Anti-Semitism

What we face: In 2013, a Tel Aviv University study showed a 30 percent rise in the number of anti-Semitic incidents in Europe from 2011 to 2012. In a survey released by the European Union of nearly 5,000 Jews in eight countries, almost a quarter say they avoid attending Jewish events out of fear and nearly half of the respondents are worried about experiencing anti-Semitic attacks in the next year. In other countries, expressions of anti-Semitism by government officials, religious leaders and the media are of great concern.

What we do: Since AJC’s founding over a century ago, combating anti-Semitism and other forms of hatred have been intrinsic to AJC’s work. Anti-Semitism is at its most dangerous when it is seen as acceptable, a perception less likely to grow if key institutions in the government, the media, religious groups, and academia do not endorse it, and, optimally, if they oppose it. By helping or convincing these institutions to do what they should, AJC’s global efforts to combat anti-Semitism continue to make a difference.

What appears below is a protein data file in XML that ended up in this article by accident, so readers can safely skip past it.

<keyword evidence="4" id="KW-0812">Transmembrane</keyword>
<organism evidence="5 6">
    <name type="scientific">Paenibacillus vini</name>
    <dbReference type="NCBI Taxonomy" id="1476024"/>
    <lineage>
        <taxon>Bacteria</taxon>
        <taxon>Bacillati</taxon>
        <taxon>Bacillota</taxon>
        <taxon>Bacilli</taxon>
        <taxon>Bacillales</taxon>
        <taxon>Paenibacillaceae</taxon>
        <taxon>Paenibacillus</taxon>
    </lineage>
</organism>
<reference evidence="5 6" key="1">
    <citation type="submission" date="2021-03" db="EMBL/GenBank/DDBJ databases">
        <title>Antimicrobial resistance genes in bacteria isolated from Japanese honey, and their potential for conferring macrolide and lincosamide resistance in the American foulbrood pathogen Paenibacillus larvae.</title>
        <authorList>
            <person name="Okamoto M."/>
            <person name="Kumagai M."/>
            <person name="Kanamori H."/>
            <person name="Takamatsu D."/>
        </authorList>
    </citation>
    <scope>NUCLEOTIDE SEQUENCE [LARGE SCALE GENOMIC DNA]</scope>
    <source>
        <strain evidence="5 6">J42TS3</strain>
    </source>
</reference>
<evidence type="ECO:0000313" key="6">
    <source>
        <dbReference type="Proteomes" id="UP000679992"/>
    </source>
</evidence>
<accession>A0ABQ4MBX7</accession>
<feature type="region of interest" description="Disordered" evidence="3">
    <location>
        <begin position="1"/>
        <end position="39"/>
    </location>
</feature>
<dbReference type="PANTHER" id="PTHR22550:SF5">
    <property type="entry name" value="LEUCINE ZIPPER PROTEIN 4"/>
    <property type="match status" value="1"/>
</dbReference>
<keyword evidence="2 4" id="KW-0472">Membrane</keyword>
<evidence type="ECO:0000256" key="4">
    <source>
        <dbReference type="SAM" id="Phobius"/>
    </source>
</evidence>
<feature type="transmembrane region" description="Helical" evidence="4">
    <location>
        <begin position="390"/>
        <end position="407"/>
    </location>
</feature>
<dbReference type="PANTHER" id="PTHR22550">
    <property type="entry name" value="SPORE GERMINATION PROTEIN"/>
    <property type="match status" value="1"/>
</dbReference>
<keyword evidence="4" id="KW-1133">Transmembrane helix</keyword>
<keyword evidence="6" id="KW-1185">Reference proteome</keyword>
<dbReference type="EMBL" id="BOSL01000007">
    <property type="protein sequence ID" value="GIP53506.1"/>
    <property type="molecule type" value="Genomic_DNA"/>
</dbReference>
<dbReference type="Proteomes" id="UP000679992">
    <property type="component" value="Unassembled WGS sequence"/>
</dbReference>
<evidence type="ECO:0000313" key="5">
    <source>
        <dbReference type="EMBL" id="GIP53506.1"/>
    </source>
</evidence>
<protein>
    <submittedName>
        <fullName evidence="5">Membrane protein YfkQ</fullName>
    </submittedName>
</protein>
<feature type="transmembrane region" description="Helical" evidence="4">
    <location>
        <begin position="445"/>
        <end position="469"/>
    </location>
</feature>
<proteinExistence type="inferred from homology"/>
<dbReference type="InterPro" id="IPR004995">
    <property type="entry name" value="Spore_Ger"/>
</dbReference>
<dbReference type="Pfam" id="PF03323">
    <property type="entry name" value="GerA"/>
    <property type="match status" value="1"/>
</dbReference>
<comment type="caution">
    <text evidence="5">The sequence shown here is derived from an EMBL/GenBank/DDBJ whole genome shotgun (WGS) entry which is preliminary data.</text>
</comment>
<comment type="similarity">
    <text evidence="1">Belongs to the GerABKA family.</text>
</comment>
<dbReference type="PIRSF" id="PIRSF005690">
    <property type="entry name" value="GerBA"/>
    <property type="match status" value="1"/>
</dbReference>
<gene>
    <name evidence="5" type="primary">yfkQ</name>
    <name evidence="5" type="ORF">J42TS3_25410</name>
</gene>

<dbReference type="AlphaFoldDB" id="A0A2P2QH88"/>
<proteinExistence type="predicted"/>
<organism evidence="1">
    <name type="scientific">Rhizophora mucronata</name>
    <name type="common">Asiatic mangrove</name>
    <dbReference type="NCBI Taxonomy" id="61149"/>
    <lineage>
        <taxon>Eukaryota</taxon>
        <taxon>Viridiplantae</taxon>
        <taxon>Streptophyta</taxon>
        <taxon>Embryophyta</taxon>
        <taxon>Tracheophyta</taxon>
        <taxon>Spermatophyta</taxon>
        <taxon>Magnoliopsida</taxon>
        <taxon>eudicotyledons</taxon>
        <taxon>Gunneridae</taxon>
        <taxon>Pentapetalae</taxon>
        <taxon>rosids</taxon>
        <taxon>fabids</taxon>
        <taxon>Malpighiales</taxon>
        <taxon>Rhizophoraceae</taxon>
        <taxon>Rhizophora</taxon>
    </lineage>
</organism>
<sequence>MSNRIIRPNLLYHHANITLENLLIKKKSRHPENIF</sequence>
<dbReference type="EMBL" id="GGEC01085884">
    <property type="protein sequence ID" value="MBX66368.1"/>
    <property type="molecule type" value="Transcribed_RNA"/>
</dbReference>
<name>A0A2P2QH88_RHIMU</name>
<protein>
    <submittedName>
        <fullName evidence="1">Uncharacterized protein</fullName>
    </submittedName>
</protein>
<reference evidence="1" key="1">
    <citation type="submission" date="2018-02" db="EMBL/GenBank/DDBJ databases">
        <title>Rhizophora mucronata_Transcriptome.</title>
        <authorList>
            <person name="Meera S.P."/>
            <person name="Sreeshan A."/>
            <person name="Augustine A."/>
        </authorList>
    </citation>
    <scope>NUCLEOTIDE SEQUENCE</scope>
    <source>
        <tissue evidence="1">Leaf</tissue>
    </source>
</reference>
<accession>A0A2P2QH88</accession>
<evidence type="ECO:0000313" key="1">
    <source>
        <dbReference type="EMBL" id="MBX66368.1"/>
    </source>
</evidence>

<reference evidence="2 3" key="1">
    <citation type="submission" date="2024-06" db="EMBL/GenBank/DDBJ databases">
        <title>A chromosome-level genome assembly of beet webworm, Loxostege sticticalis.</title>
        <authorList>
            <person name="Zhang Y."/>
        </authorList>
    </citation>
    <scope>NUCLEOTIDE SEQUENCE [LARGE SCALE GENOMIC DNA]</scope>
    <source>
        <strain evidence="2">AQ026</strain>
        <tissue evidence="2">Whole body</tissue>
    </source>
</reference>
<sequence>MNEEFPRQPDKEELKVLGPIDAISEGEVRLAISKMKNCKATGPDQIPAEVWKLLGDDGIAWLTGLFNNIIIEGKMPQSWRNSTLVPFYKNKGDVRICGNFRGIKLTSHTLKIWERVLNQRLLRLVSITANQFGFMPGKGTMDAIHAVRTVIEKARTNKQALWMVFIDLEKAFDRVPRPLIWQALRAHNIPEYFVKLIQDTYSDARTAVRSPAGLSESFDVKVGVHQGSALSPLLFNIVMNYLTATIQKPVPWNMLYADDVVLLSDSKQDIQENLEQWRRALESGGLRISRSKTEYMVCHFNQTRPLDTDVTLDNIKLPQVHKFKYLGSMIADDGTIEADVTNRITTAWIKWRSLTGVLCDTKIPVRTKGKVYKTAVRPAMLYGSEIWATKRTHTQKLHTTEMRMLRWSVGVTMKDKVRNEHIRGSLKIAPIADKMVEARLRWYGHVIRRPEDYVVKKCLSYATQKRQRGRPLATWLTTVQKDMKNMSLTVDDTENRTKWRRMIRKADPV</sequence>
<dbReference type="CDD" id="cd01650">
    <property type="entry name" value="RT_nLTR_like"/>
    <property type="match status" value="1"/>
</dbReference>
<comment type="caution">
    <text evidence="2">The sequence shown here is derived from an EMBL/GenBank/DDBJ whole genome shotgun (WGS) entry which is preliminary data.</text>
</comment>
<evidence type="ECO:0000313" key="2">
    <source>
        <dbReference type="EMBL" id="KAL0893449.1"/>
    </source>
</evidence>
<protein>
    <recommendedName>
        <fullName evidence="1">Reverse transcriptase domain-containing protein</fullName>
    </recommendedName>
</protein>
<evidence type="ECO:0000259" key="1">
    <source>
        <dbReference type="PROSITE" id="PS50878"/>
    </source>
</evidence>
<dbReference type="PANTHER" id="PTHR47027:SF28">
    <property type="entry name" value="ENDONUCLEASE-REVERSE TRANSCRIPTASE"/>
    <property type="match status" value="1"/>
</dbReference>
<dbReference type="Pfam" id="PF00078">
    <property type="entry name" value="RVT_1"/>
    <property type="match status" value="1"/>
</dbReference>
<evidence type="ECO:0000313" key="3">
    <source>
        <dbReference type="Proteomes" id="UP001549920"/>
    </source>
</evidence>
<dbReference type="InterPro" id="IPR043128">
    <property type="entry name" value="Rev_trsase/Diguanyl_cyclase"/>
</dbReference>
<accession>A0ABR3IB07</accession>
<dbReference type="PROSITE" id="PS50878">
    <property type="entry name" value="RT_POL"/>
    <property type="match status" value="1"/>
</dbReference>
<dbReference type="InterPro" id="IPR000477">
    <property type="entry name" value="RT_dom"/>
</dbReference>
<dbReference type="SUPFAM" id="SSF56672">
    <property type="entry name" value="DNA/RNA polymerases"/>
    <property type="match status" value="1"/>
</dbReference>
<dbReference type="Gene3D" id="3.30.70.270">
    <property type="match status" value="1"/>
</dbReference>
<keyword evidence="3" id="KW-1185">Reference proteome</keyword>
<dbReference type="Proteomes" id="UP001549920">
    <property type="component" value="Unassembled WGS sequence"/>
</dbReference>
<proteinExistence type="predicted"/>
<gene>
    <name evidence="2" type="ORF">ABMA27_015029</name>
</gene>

In Dallas, AJC works to build and strengthen understanding through interfaith and interethnic relations. AJC is a pioneer in advancing interfaith understanding. Fundamental to our mission is the belief that the well-being of the Jewish community is linked to that of other faith groups in America and around the world.